Birth control: These may cause blood clots and strokes, which can cause vision problems. They can also increase women's chances for cataracts and dry eye.
Menopause: Women who undergo menopause may experience dry eye syndrome and eye inflammation.
Fertility drugs: Women who take fertility drugs may experience spots in their vision.

Breast cancer: Drugs taken to treat or prevent breast cancer can increase the risk of cataracts, eye bleeds, itchy eyes, and light sensitivity.

Autoimmune diseases: Women are more likely to experience lupus, multiple sclerosis, rheumatoid arthritis, and Sjögren's syndrome (which destroys the moisture-producing glands in the eye and mouth). Each can negatively impact the eye.

Eye Health During Pregnancy
Expectant moms know their bodies will change in a number of ways during pregnancy, but they may be surprised to find that their eyes and vision can change somewhat too. Often times these changes occur due to excess fluid retention, increased blood volume, hormonal fluctuations, and other physical shifts (like blood pressure) that are part of pregnancy. Usually these changes are temporary and resolve after the baby is born, or after weaning a breast-fed child.   

What kind of changes can a pregnant woman expect? Vision may occasionally become slightly blurry for a short time. Eyes may also become dry or more irritated. And the fluid retention that causes swollen ankles can change the shape of the  cornea , affecting how well vision is corrected with contacts or glasses. In fact, some women who experience vision changes during pregnancy find that they are slightly more nearsighted postpartum. 

How can women maintain their eye health during pregnancy? The American Academy of Ophthamology has 5 eye-care tips specifically for moms-to-be, including ways to diminish dry eye and reduce eye puffiness, and the importance of speaking with a health professional about any diabetes, glaucoma, or signs of preeclampsia.

Preventing Vision Problems
Vision impairment is a significant public health problem that affects the health, economic well-being, and productivity of women, families, and society as a whole. There are actions women can take to prevent eye and vision problems, but population health approaches are also needed to create the conditions in which women can have the fullest capacity to see.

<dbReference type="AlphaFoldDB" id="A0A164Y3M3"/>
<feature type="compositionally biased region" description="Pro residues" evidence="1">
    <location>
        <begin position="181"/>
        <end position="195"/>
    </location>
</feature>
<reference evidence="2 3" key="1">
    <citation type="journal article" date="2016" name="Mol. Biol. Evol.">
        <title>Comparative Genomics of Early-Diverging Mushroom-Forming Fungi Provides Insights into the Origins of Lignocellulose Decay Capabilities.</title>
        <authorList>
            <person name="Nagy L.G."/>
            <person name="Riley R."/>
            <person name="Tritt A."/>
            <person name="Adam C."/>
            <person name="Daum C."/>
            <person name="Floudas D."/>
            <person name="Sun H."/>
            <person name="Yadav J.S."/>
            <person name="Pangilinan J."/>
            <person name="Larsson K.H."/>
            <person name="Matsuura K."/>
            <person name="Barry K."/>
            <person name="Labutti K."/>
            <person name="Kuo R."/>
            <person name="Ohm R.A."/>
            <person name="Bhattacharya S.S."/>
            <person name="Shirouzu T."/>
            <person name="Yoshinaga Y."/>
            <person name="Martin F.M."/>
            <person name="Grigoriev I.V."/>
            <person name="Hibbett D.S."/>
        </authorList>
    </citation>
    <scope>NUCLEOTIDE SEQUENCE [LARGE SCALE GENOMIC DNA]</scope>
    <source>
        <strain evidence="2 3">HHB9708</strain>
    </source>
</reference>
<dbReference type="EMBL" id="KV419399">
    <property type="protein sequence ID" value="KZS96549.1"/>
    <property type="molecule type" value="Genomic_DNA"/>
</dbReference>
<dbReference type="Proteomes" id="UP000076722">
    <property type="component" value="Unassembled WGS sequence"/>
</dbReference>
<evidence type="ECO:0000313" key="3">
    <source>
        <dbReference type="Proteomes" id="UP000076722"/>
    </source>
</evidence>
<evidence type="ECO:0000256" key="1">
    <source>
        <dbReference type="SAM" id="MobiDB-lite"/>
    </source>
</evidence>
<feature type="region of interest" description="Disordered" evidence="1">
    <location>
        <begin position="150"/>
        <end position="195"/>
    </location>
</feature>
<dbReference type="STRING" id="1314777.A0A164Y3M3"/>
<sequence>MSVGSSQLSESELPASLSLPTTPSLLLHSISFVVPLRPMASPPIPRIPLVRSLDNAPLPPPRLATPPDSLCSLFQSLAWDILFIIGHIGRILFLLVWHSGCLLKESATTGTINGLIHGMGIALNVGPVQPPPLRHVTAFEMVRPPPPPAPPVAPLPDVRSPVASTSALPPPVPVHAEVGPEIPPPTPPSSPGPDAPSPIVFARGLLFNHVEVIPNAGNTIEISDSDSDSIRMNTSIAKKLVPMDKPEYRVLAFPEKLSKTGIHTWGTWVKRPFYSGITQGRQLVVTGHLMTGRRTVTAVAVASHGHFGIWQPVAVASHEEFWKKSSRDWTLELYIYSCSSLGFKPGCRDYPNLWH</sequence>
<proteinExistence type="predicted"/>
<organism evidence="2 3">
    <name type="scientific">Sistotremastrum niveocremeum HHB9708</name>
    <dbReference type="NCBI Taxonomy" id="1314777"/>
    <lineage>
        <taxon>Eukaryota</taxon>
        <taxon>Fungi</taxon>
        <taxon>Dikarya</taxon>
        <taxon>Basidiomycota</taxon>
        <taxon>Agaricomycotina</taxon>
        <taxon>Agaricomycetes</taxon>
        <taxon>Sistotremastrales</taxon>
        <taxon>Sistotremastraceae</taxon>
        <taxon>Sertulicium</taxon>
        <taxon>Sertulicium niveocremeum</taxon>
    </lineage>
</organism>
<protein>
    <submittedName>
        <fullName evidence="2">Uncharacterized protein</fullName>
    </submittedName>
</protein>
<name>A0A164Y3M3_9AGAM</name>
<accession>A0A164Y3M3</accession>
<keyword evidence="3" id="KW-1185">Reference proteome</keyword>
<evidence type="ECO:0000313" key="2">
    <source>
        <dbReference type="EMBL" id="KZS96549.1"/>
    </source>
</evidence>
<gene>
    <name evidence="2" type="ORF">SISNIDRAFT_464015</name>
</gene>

Eye Health Resources

Founded in 1908, Prevent Blindness has become the nation's leading volunteer eye health and safety organization dedicated to fighting blindness and saving sight. Through education, support of groundbreaking research, and a focus on promoting a continuum of vision care, Prevent Blindness has and continues to touch the lives of millions of people each year.

To address issues related to women's eye health, Prevent Blindness launched See Jane See - Women's Healthy Eyes Now, a web-based educational campaign dedicated solely to women's vision health. This user-friendly resource explains the risks, conditions, and treatments that are specifically relevant to women. It offers free information and downloadable tip sheets on a variety of eye-related issues for women across the age spectrum.
New Blog Post!

In the blog " Together Always, in Darkness and in Light," Nicole C. Kear -- author of the memoir "Now I See You" -- describes her gradual journey into blindness, the strain it put on her marriage, her struggle with motherhood, and the eventual realization that life can go on with the support of a loved one.